In the seventies, however, both anglophone academia and media were influenced by the emerging concept of political ecology – a framework of analysis that focused on the political and socioeconomic roots of global ecological degradation. During the seventies and eighties, the framework revisited demographic alarmism through the lens of material consumption, and demonstrated that the carbon footprint of the global north was at least as draining to the environment as overpopulation in the global south.

A transition to new ideas of power, politics, and population

By 1987, many of the older ideas had been retired from mainstream media. Population in China remained a central concern for the American media, whether it was concern for a re-rise in its population, short histories of its one child policy, or its social ramification. But the core of the conversation had begun a slow pivot towards the environmental consequences of mass-consumption. Environmentalist Norman Myers, in his Guardian piece on the five-billion milestone, is firm about dispelling the prevalent idea that the impoverished billions are responsible for destabilising global ecology. Using the five-billionth baby as an illustration of unequal access and unequal capacity for environmental damage – and also for underlining the difference between resource use and resource wastage – Myers points out that if the baby is born American, then “it would waste more energy in its lifetime than 20 Kenyans would ever consume”. By implication, if born Kenyan, they would have no opportunity to participate in such wastefulness.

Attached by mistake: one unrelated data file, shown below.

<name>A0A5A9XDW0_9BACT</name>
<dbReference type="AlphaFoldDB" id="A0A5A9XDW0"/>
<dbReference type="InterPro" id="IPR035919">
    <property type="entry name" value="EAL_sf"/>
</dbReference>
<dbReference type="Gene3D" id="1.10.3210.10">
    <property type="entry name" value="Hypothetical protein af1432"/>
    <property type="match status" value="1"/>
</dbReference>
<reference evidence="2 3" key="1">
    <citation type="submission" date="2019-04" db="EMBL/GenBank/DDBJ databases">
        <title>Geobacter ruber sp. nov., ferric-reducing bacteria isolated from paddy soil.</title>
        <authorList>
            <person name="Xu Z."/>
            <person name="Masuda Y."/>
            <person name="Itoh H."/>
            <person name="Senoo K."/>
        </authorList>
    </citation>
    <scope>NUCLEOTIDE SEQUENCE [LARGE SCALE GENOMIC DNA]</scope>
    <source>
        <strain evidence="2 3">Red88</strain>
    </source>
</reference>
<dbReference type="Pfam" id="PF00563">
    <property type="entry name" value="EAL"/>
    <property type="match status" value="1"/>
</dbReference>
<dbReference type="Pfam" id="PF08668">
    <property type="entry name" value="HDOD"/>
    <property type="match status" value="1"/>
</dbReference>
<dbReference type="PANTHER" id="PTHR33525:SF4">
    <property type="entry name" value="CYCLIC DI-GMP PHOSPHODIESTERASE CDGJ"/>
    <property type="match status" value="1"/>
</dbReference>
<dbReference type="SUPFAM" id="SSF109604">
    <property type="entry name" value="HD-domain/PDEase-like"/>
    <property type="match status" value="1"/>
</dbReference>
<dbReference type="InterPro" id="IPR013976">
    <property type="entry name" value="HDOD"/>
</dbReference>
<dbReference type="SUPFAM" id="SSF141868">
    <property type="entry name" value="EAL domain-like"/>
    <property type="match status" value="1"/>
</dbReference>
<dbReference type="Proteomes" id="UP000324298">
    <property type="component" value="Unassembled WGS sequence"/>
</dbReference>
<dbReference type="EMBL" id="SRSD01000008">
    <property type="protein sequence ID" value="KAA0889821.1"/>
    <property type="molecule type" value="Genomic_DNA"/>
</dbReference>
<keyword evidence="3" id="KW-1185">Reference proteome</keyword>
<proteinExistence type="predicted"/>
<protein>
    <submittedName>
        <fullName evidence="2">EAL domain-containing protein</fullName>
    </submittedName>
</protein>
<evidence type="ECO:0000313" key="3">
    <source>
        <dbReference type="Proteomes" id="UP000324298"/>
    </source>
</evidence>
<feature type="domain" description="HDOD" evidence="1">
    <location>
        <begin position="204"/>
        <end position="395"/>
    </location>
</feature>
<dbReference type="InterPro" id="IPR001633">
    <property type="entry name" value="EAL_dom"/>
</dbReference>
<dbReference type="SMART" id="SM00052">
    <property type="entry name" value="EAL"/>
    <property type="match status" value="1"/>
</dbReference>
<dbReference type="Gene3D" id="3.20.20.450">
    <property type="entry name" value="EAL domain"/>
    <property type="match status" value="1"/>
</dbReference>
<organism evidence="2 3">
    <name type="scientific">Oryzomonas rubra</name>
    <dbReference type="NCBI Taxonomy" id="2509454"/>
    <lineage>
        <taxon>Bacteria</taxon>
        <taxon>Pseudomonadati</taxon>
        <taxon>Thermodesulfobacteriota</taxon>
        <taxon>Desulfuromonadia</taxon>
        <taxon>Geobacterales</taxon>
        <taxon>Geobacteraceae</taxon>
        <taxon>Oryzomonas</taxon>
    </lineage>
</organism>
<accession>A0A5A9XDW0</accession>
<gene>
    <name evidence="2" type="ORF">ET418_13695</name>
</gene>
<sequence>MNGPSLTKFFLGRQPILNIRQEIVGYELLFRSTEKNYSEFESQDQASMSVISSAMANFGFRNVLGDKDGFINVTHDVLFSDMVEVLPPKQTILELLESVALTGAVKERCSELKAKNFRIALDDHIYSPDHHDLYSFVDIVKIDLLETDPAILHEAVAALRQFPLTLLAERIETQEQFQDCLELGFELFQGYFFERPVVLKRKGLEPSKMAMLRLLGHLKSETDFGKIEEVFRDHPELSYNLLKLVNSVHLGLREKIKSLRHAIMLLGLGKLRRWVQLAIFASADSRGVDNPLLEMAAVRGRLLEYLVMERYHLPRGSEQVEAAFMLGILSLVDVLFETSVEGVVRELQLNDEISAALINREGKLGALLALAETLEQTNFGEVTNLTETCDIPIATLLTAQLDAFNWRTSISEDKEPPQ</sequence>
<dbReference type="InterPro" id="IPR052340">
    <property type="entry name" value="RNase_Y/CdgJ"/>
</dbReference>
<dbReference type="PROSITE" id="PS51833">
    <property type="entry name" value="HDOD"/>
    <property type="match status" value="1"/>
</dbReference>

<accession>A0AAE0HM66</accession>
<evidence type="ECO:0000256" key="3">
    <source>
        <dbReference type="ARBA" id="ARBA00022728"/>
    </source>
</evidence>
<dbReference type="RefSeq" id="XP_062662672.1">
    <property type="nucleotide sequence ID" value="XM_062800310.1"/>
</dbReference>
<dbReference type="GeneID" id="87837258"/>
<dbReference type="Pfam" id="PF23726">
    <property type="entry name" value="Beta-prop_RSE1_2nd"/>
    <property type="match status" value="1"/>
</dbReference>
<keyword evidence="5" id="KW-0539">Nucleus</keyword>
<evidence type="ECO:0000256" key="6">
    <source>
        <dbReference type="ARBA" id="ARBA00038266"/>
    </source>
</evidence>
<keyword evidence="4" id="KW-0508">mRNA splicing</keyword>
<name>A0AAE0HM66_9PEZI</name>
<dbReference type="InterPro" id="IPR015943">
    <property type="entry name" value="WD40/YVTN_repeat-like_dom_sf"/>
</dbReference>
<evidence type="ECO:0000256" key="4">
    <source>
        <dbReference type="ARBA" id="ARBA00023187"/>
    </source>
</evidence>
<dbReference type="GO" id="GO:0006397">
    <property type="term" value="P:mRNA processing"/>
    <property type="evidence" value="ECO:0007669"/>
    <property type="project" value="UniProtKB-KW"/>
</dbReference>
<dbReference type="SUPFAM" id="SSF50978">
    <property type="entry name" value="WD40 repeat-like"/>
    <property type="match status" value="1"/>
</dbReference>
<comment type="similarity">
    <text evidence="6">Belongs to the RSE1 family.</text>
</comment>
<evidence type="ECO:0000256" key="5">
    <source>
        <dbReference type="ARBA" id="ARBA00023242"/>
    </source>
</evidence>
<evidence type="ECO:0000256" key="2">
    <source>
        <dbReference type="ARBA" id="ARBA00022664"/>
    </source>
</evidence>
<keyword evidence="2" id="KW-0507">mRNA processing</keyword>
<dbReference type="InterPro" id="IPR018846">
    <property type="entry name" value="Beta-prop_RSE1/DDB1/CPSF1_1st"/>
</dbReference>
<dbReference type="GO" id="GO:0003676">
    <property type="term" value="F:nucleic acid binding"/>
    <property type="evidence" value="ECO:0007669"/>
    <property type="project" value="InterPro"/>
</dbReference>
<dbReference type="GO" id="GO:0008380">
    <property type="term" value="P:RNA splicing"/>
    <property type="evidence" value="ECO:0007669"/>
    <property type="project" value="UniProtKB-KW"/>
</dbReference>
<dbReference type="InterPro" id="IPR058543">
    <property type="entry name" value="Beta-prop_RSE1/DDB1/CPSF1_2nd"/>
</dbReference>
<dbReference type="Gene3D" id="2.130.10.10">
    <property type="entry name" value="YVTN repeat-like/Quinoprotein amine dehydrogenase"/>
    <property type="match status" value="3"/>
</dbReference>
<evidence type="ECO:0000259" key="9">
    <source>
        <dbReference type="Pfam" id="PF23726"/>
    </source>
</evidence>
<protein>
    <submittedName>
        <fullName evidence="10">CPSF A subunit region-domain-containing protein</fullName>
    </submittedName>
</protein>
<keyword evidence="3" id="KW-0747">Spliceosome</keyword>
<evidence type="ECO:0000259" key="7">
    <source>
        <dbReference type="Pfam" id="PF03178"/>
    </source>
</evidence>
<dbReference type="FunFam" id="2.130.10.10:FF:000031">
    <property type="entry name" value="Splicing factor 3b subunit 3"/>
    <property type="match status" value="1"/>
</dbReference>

Beneath these new empirical attitudes, however, traces of older fears are still visible. Though asserting that the greenhouse effect has been caused entirely by western “fossil fuel binge” and industrial farming, Myers reverts to population control – and only population control – as its solution. And he frames this solution in words that are strongly reminiscent of the Times’ fears of “Afro-Asian countries”. Estimating that meeting global contraceptive needs amounts to only one-third of one day’s global military spending, he asks his western readers, “Which would buy us more all-round security?”

And thus the growing population of the global south is reframed, even within a discourse of ‘modern’ environmental thinking, as a biosecurity risk.

In our discussion of future population milestones, we shall explore how – if at all – this anxiety of being numerically, economically, and culturally overwhelmed has affected global population policy, and how it has interacted with other demographic determinants.

Priyanka Nandy is a PhD Candidate at the Laureate Centre for History and Population, UNSW Sydney.

Cover image: Unsplash.